Wonder recovered

I go for a walk looking for fall colors. The brilliant reds of really classic fall photos are absent here, we have yellows and browns. One small tree at least attains reddish brown, I stop to look. 
Then my attitude shifts. My longing for bright red fall colors is partly an illusion. If only I could see such a scene and walk around in it, then I’d be content. But yet God has as thoroughly and wondrously made these yellows and browns. They are not any less his handiwork for being more common. These too are precious creations from his hand.

I pause at a newly mowed lawn, where I can see the tracks of the mower back and forth, merging together at the edges. Another shift. I’ve always valued the wild, the complex non-linear patterns of nature. But what is this I see really? Not complex and awesome? A mind, a soul, an image of God, has chosen to impose flatness on this patch of grass, like God in creation — ordering, dividing, setting limits. And it is an intricate dance, the person who wants a flat lawn acquiring a machine; engineers, craftsmen, retail workers all played their part to make it real and available. 

Longing for significance

I long to be the center of attention, the one in whom all things hold together.
But that longing is doomed to fail, the world is far bigger than I.
It is God at the center, who hold all things together.

I am at the center of his gaze, his attention is on me, more focused than I can imagine. His attention is also on everyone else, and I cannot fathom how he can focus on so many at once. But he does. And his focus, although divided, is still greater on me even than the attention I pay to myself. He has counted the hairs on my head.

Yesterday I thought of the two bricklayers, when asked what they are doing.
“Laying bricks,” one says, “I have five hours left on this shift.”
“Building a cathedral,” the other one says. “Won't it be beautiful!”

Maybe there's more to the story. The first bricklayer won't last long, the work is too hard and the coworkers too annoying. The second one keeps going, he has a vision for his job. But then comes the day when they will plaster and paint the walls. "What? Why?" the bricklayer cries out. “You're hiding my bricks! How can I show my children and grandchildren what I built here?”

“Don't fret,” the architect says. “The crowds may not notice your bricks underneath the plaster and paint, but I will. You did well -- you laid a good wall.”

God grant us the grace to trust that his attention, his commendation of our work is enough. We all long for notoriety and attention from others, but let us commit those desires to God.

I believe and I don't believe

I was startled this morning reading a familiar passage, Mark 9:14-29. Jesus, Peter, James and John have just come down from the mountain after the Transfiguration, to find an argument and a confused crowd. A man with a demon-possessed son says he brought the boy but the disciples were not able to drive out the spirit. Jesus asks to see the boy, and the spirit threw the boy into a convulsion.

“How long has he been like this?”
“Since childhood,” the father answers. “It has often thrown him into fire or water to kill him. But if you can do anything, take pity on us and help us.”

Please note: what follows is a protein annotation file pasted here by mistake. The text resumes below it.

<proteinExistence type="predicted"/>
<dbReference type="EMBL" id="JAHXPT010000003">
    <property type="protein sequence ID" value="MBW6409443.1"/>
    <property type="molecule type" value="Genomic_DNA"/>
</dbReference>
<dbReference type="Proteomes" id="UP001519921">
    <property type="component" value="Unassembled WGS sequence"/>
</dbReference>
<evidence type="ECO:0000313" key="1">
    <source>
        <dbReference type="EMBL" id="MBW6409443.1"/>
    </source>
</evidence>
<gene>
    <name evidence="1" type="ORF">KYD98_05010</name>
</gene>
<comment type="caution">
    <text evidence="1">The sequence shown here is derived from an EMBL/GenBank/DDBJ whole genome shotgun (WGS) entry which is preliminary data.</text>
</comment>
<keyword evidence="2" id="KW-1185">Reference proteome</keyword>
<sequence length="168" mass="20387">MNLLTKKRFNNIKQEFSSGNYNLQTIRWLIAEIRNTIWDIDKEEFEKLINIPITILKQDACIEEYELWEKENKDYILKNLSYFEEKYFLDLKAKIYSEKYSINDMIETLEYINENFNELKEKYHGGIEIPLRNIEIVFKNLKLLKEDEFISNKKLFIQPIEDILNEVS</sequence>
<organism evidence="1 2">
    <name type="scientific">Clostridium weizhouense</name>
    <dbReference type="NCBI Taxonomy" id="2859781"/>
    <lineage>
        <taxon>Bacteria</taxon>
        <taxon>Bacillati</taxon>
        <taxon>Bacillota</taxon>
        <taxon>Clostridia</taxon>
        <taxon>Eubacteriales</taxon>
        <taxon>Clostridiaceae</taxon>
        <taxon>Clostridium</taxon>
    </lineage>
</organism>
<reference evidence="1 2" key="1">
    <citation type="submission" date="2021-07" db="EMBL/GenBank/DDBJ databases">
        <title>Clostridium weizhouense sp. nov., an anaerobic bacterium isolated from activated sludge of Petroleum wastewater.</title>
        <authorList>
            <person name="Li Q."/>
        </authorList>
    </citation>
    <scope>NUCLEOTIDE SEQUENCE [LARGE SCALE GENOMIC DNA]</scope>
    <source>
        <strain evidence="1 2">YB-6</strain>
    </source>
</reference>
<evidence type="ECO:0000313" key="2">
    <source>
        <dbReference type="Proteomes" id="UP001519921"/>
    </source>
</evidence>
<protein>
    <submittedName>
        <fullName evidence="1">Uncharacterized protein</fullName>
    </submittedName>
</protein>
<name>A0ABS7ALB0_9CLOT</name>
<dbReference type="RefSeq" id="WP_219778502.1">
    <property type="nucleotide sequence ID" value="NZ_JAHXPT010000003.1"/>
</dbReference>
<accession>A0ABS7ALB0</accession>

“‘If you can’?” said Jesus, “Everything is possible for one who believes.”
Immediately the boy’s father exclaimed, “I do believe; help me overcome my unbelief!”
The father's words are impressive for their honesty. “I do believe, but I also don't. Please help.” I wonder how often are we that honest in our prayers?

Empowerment, a holy buzzword

I enjoy satirizing corporate buzzwords. My favorite punchline for "Why did the chicken cross the road?" The business consultant: "We developed with our client a comprehensive plan to leverage her core competencies and better position herself for success in today's changing marketplace environment."

But "empowerment" is one corporate buzzword that represents something holy, something God has been doing for a long time. God does empower his people. In fact, without God's empowerment, there is not much to say for us. God enjoys taking ordinary, insignificant people and making something great of them. 

But alas, we all too often find this too hard to believe. At first we struggle to believe God could do something with us. Then we shift to struggling to believe God can do something with that other person. Or we cling to the role God has given us, forgetting that it is his gift, and that he likely delights in giving the same kind of gift to others. If we feel driven to control everything around us, because no one can get the details right as well as we can, have we not lost sight that our position and competencies are gifts from God?

I think God calls us to be stewards of the authority or positions he gives us. He gives them to us for a time, not to be kept permanently for ourselves, but to be used for his kingdom. The time will come when we won't have that role any more, we are to hand it back to God, or see God hand it to someone else.

The gift of being a beloved child in his kingdom, that is eternal. That we can cling to and call our own. The gifts of being someone notable in this world can only be temporary. We are only temporary in this world.

Greeting to the Trinity

O loving heavenly Father, who runs to meet us and welcome us home;
O elder brother, who is not ashamed to call us brothers and sisters;